I recently got some tools for working with Encaustic Wax and I am providing this Encaustic Wax Tutorial and a review of the products I used.
What is Encaustic Wax painting?
First of all, what is Encaustic painting or Hot Wax Painting? Well the word Encaustic means to "burn in" from the Greeks and this is done by applying hot pigmented wax.
Hot wax painting was originally developed by the Greeks as they used hot melted wax to fill in the cracks of their ships. Color or pigment was added later and then used to paint pictures.
I have recently been seeing Card makers use the Encaustic Painting as backgrounds for their cards and thought I would give it a try myself. This Encaustic Wax Tutorial is the result my research and practice.
The tools I used for this process were all from Purple Cows and included the Melt Dual Temperature Craft Iron with 6 Tips #5050.
, the Encaustic Wax Kit #5060 with 3 tips, clear wax and some sand paper for tool cleaning and Encaustic Wax Color Sets-Primary #5062 with Red, Blue and Yellow wax. These are great products so if you are just getting started and want to give the Encaustic Wax techniques a try, check out the Purple Cows site. Purple Cows also offers a metallic set of Encaustic Wax which will have to be my next purchase.
I had a conversation with the Creative Director of Purple Cows last week and she told me that it was addictive. Well, that was certainly true! I didn't stop playing until I was out of card stock to use. The items below are what I cam up with. Not particularly artistic, but certainly fun.
I currently can't link directly to Purple Cows website, but the phone number for them is 877-386-8264.
Encaustic Wax Tutorial - Tools You Will Need
*Encaustic Wax in several different colors
*A Craft Iron specifically to melt the wax - Travel Iron size but with no steam holes.
*Card stock I found the glossy finish to work better than matte finish, but I tried it on both
*Facial Tissue - smooth, not paper towels
*Craft Sheet I found this particularly useful as I started mixing my colors to make other colors and used the craft sheet like a pallet. I also put a pad of paper underneath to protect my desk top.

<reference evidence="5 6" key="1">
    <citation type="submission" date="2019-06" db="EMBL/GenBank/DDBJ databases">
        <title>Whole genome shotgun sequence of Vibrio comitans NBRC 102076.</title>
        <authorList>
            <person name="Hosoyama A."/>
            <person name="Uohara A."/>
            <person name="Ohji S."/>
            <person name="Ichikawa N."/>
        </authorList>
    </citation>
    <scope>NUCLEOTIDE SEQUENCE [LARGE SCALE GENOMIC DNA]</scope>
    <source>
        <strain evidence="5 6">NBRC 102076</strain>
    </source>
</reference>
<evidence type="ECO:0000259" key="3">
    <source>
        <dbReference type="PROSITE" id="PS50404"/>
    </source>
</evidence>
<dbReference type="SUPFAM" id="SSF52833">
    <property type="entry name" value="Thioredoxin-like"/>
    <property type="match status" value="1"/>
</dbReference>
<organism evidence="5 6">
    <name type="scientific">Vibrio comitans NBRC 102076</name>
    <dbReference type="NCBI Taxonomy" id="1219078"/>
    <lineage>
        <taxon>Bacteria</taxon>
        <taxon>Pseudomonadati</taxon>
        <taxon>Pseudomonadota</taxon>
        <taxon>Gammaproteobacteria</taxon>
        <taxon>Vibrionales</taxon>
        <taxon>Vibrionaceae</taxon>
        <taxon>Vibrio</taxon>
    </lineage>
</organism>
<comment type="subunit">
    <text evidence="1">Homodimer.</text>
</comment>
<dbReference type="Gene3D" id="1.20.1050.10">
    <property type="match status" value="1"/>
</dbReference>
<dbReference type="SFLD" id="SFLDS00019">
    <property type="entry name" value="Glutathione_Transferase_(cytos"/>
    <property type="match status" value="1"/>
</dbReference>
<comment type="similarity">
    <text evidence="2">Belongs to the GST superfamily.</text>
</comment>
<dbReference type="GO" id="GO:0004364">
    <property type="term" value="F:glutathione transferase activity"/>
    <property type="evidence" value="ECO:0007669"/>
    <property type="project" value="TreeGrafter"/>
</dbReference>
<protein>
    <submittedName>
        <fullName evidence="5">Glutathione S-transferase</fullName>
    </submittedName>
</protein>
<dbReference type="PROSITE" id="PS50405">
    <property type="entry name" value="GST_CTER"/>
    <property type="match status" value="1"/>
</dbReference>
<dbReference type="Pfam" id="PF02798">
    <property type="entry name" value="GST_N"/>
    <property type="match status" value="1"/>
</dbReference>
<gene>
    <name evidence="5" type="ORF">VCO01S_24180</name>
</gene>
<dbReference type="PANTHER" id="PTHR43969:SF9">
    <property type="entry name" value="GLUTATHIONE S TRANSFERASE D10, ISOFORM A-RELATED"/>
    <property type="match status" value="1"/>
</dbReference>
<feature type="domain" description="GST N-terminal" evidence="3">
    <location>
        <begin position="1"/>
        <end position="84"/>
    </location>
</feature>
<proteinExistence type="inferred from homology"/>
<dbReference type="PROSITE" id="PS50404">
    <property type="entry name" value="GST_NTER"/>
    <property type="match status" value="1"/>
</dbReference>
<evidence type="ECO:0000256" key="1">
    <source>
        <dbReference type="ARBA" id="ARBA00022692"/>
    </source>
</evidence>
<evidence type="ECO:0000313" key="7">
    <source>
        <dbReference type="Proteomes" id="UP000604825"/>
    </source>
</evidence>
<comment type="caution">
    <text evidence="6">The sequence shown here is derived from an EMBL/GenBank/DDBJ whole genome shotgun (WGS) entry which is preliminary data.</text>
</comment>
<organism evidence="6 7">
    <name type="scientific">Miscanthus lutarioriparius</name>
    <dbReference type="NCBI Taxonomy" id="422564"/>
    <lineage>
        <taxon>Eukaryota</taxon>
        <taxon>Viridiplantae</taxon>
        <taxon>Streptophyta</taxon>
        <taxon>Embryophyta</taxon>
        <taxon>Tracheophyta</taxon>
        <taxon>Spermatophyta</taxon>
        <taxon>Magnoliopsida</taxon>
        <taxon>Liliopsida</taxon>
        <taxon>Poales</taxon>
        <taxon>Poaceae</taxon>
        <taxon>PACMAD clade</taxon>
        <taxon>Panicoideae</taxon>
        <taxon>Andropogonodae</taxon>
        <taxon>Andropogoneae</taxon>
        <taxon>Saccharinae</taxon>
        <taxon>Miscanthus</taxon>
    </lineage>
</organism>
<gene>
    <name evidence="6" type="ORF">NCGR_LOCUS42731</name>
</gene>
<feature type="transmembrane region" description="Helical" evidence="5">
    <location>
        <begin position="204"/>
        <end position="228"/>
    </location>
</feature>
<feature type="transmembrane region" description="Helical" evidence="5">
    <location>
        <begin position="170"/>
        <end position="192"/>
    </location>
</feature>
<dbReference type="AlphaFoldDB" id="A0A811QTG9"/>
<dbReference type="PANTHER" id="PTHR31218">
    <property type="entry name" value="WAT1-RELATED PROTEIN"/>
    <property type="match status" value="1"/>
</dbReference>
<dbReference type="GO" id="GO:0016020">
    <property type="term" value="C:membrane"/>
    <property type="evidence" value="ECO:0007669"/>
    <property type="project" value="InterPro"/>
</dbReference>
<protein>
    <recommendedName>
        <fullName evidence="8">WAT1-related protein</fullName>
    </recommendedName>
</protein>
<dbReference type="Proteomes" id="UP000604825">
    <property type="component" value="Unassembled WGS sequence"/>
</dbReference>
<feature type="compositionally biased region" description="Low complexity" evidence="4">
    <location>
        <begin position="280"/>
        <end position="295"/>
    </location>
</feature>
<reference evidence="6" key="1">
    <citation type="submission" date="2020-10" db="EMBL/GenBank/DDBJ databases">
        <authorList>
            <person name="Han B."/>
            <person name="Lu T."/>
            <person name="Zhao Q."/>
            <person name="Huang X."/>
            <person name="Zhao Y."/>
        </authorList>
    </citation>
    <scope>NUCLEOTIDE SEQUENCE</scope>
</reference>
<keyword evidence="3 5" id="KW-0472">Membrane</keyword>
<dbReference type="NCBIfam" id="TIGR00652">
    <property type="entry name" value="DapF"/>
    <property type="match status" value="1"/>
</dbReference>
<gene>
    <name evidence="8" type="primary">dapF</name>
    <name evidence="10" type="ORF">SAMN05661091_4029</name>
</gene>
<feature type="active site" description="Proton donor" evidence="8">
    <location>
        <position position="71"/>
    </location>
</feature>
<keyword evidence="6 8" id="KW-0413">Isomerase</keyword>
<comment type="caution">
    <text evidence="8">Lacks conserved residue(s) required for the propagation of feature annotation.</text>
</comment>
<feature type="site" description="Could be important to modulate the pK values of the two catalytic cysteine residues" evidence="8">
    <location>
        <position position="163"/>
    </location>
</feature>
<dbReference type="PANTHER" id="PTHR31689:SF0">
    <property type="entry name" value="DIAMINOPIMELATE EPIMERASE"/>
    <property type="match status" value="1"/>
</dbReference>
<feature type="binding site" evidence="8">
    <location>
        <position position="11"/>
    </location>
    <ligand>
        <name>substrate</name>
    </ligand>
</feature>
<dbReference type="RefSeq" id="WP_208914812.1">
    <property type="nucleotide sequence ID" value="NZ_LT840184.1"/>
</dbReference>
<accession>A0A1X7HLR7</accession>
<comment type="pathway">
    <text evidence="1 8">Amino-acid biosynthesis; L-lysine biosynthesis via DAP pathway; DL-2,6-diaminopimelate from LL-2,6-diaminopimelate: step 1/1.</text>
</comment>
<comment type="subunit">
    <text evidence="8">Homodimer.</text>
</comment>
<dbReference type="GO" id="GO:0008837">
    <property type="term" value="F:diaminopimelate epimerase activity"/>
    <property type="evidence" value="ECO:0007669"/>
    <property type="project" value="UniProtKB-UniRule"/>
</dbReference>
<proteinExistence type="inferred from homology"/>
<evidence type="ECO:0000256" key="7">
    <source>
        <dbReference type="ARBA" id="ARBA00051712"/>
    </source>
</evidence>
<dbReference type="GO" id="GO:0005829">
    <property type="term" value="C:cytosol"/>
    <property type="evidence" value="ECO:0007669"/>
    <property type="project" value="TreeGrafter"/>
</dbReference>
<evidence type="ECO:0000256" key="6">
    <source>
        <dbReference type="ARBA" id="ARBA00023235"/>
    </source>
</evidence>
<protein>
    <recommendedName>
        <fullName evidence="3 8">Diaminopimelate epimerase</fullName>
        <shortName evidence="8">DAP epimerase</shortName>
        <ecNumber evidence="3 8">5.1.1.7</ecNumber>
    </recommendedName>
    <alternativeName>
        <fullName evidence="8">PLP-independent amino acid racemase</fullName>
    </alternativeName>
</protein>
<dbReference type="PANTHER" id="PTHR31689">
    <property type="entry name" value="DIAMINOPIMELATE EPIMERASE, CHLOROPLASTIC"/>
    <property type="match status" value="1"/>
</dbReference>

This is the Craft Iron I used from Purple Cows with the comfort grip, medium-low-off temperature switch, and tip rest.
These are the extra tips that came with the Melt Craft Iron. Aside from the mini-iron, there is a small wire brush, a chisel for doing calligraphy style work, a taper for intricate details, a wax pen and a mini-flow for small dots and circles.
Also included is the little tip storage container - very handy!
These are the items that come with the clear wax package. An Extra Iron tip, brush tip, wax pen and a little sandpaper for cleaning off the leftover wax.
Encaustic Wax Tutorial
Step 1. Lay out your work area. Remember you will be working with hot colored wax. You will need to cover your table top with a magazine or pad of paper to protect against both the heat and the color from the wax. If you have a Craft Sheet, that goes next, then some type of scratch paper - I used old phone book pages to catch the excess melted wax. Then your paper or card stock that you will be painting on. Use a glossy finish card stock for your first tries on this.
I have attached some great videos by John Vandebrooke put together for Expert Village which are wonderful and will help you learn this old/new art form of hot wax painting.
Step 2. Have your tissue handy, your wax blocks on the right if you are right handed and your Craft Iron heated up and also on the right side. If you are a lefty, it will be easier to put the wax and craft iron on the left side.
Step 3. When your Craft Iron has heated up, carefully rub one of the colors of wax onto the flat surface of the Iron. The wax may drip off some (thus the scratch paper).